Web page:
Intersex: falling outside the norm
Submitted by minh on 22 May 2012
By Nina Notman
For example, they may appear female on the outside but have an internal anatomy more typical of males. Or they may have ambiguous genitalia: a girl may have a noticeably large clitoris, or lack a vaginal opening, or a boy may be born with a noticeably small penis, or with a scrotum that is divided so that it looks more like labia. Furthermore, some children are born with mosaic genetics, so that some of their cells have XX chromosomes and some have XY.
Why? Well, there are many different types of intersex and we don’t fully understand everything yet, but genetics and hormone levels in the mother’s womb during pregnancy are two known influences.
Another common cause of intersex in girls is a hormonal imbalance, where a genetic defect causes the adrenal gland of the fetus to produce very high levels of testosterone and other male hormones. This is called congenital adrenal hyperplasia (CAH). Professor Melissa Hinesw2, who researches the condition at the University of Cambridge in the UK, explains: “The testosterone causes the clitoris to grow larger so it looks somewhere between a clitoris and a penis, and it causes the labia to begin to fuse, so they look somewhere between labia and a scrotum.” This condition is identified at birth and treated, and the children are raised as girls. Treatment involves normalising the hormone levels, often followed by surgery for cosmetic reasons or to correct problems with the urethra and the vaginal opening.
Although there are clinical treatments available for most types of intersex conditions, the matter is fraught with psychological and ethical issues. Eric is one researcher keen to find a better way to manage intersex and its perception in society.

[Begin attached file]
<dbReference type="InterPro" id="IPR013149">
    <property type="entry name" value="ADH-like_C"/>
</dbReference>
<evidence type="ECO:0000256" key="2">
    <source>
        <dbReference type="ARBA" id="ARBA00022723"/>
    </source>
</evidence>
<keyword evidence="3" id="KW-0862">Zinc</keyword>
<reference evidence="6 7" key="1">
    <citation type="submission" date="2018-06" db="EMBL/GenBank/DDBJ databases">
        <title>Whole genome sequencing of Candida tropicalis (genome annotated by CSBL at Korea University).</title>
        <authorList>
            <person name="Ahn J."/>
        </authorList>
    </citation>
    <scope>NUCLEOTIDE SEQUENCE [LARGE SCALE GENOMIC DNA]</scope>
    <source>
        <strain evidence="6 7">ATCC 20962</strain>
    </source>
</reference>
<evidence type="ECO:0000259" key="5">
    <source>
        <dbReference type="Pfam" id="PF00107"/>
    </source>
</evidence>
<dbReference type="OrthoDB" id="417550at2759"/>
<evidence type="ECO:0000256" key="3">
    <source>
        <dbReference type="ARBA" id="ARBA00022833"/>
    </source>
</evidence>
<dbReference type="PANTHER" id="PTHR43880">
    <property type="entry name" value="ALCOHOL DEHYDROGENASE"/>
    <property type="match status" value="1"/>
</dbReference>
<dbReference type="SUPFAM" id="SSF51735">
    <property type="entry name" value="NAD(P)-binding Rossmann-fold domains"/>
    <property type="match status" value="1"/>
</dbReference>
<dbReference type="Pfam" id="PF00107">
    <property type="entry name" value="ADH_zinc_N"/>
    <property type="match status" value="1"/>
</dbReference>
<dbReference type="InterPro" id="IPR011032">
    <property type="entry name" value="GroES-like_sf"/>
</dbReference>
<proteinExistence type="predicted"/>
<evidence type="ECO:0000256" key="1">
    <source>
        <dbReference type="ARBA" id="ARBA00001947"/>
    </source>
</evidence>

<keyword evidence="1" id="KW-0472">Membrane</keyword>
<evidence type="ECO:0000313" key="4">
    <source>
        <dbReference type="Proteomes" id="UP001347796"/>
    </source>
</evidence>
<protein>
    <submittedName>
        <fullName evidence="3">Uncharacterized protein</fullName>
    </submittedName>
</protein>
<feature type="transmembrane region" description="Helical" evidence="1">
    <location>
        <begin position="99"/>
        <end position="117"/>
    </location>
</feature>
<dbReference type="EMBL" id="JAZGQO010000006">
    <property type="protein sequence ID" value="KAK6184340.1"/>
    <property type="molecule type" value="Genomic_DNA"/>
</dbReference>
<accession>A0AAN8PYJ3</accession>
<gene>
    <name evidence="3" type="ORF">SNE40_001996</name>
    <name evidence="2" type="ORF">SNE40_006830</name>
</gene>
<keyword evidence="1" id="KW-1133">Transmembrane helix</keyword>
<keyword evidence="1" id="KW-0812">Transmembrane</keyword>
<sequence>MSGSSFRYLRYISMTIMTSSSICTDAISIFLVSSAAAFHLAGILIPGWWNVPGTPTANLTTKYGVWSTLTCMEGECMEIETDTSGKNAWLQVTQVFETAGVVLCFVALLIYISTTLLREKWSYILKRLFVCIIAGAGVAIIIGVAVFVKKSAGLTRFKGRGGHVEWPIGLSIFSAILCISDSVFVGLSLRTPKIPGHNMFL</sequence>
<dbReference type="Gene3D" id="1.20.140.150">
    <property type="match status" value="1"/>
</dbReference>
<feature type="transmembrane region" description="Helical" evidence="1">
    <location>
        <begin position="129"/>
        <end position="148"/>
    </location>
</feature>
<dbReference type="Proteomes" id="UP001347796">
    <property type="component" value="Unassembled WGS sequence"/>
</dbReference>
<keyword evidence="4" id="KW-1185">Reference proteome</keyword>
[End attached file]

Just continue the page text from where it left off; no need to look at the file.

“Parents are extremely stressed over the birth of a baby with ambiguous genitals,” he explains. An eagerness to ‘fix’ the child can lead to genital surgery very early in life – often in the first year. But whether this is the best thing for the child is unclear. As well as feeling that they would not have chosen to have the treatment themselves, children born intersex can have issues with shame and secrecy when they grow up. “A lot of patients I see with intersex conditions were not told what happened to them until very late in their adolescence, and they are often very angry at their family for having shielded them.” Early operations can also have a negative impact on sexual function later in life.
This CAH behaviour research is part of a wider study led by Melissa, into gender development in all children. “Why do girls and boys like different toys? Why do children group together to play with others of the same sex? Why are boys, say, more rough and tumble than girls are?” are just some of the questions she is trying to answer. And comparing play behaviour and maternal hormone levels during pregnancy is her tool of choice.
Male fetuses produce a surge of testosterone between weeks 8 and 24 of pregnancy. This then tapers off, and apart from a small surge after birth, the testosterone levels in boys and girls remain approximately the same until puberty. In a study of 14 000 children, Melissa has found that mothers with higher testosterone levels during pregnancy were more likely to have girls who were more masculine within the normal range, and that mothers with lower testosterone levels were more likely to have girls who were less masculine.
Sex determination in mice
Scientists at the European Molecular Biology Laboratory (EMBL)w4 and the UK’s National Institute for Medical Research have discovered that if the Foxl2 gene located on a non-sex chromosome is turned off, cells in the ovaries of adult female mice turn into cells typically found in testes.
These findings will have wide-ranging implications for reproductive medicine and may be used in the treatment of intersex children.
EMBL is a member of EIROforumw6, the publisher of Science in School.